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Voices of PROMISE: Clarence Williamson

Warrior, Educator, and Advocate: Clarence Williamson 

Clarence Williamson Headshot

It has been 24 years since Clarence Williamson of Memphis, Tennessee, was stunned to hear the sobering words, “You have prostate cancer.” Clarence was 54 years old at the time. And despite a family history of various cancers, he had no symptoms that could forewarn this shocking diagnosis. The result of a routine prostate-specific antigen (PSA) test has transformed Clarence into a resolute prostate cancer warrior, educator, and advocate across the Mississippi River Valley and beyond.

Clarence is an African American man and he is not alone in his fight. African American men are at an increased risk for developing prostate cancer over White men and other men of color. An alarming 1 in 6 Black men will develop prostate cancer in his lifetime. Overall, Black men are 1.7 times more likely to be diagnosed with prostate cancer and 2.1 times more likely to die from this disease than White men. Black men are also slightly more likely than White men to be diagnosed with advanced disease.”

After three PSA tests and a biopsy, Clarence’s cancer was categorized as extremely aggressive. Yet despite multiple recurrences and bone metastases following a radical prostatectomy in 1998, Clarence is doing well. Androgen Deprivation Therapy (ADT) has kept his PSA level undetectable and he continues this treatment routine to this day. According to Clarence, “Helping in the fight against prostate cancer is one of the most important things I have to do in my life.” Clarence is president of the Memphis Man2Man Prostate Cancer Support Group, which provides encouragement and informational services to newly diagnosed men, prostate cancer survivors, and their partners.

In March 2022, Clarence joined the more than 2,700 men to date who have enrolled in the PROMISE Registry since its inception in 2021. PROMISE is a registry of prostate cancer patients participating in a research study to learn how genetic differences can affect patient outcomes. Researchers seek to use this new information to improve the effectiveness of existing treatments, better guidance for different and/or new treatment options and suggest precise areas to explore for new discoveries.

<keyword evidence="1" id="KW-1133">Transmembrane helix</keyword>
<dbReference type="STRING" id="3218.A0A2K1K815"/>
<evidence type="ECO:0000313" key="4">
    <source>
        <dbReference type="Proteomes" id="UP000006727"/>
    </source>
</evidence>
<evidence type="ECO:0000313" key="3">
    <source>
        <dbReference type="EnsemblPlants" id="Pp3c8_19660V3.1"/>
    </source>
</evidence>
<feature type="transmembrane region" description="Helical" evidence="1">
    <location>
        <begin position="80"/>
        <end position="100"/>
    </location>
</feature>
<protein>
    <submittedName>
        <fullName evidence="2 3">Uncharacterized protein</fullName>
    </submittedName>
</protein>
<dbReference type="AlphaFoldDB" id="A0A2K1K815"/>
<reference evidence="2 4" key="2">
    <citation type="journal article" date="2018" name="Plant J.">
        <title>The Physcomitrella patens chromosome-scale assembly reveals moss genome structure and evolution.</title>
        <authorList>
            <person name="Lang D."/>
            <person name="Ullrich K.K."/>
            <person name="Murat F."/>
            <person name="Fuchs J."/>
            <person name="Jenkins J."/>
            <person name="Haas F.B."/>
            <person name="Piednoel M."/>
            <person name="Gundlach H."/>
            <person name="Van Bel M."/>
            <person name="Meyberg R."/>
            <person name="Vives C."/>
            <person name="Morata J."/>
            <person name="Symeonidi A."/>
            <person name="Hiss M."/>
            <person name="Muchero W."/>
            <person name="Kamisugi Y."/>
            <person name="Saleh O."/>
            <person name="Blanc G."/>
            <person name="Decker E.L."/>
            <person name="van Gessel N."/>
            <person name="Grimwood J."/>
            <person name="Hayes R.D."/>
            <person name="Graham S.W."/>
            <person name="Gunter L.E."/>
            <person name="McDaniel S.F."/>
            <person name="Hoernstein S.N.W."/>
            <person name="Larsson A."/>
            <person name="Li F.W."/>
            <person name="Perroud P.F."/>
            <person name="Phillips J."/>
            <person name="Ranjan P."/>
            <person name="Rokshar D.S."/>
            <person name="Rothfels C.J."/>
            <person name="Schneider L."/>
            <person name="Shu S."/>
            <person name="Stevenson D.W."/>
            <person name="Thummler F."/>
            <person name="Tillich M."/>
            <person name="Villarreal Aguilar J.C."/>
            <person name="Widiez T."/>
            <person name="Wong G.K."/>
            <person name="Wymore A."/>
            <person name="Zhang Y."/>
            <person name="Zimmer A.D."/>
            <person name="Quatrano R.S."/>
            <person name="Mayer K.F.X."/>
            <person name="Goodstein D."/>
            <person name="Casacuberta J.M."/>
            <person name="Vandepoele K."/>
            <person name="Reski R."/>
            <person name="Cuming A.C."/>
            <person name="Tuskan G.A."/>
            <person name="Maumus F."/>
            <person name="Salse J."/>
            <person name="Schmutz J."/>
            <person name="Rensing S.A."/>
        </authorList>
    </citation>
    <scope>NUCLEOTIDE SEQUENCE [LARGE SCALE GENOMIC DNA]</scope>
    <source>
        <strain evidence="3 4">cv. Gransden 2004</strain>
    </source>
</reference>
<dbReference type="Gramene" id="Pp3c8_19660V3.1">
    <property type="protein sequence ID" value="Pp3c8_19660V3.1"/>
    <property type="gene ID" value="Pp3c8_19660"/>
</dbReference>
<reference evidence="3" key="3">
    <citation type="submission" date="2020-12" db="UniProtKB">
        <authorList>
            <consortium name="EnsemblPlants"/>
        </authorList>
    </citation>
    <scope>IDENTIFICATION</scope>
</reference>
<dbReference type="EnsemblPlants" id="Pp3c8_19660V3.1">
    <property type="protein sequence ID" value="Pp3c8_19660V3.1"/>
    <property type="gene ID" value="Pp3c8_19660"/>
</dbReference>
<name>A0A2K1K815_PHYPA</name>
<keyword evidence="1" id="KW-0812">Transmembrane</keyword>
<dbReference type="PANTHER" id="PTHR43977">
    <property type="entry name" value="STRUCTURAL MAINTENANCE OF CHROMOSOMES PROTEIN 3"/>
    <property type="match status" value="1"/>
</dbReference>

When asked why he decided to join PROMISE, Clarence said, “After listening to the presentation, speaking with a PROMISE administrator, and doing some of my own research, I wanted to put my hat in the ring. I wanted to speak up for not only African American men who have an increased risk for prostate cancer, but all men. I was familiar with the highly reputable organizations affiliated with PROMISE ̶ Johns Hopkins and University of Washington. I understood the need for large-scale, diverse genetic information and the good that this could do.

Clarence further explained, “I have a science background. I am a strong believer in science. And I understand that genetic research is the future of cancer treatment. I am confident that the information PROMISE will provide will be extremely important. Researchers still have so many questions to be answered. For instance, why is there such disparity between prostate cancer incidence rates of White and Black men? I am incredibly hopeful that the data collected will give us some meaningful answers and new avenues to explore.”

When it comes to speaking to Black men like himself, Clarence says he tells it like it is. “You are twice as likely to be diagnosed with the disease. And you have an increased likelihood of being diagnosed with a more aggressive form of the disease than White men. We need to understand the scientific basis for this. This information could not only save your life, but the lives of family members. Please consider joining PROMISE.”


Written By The Promise Study.

PROMISE is an important new research study that brings precision medicine to the fight against prostate cancer. The study is a long-term collaboration between researchers, doctors, and patients to improve knowledge and understanding of the critical role of germline genetic mutations (inherited genes) in men with prostate cancer. Precision medicine is an approach to tailoring disease prevention and treatment that takes into account differences in people’s genes, environments, and lifestyles, it can be contrasted with a “one size fits all” approach that focuses on an average person without consideration of individual differences.

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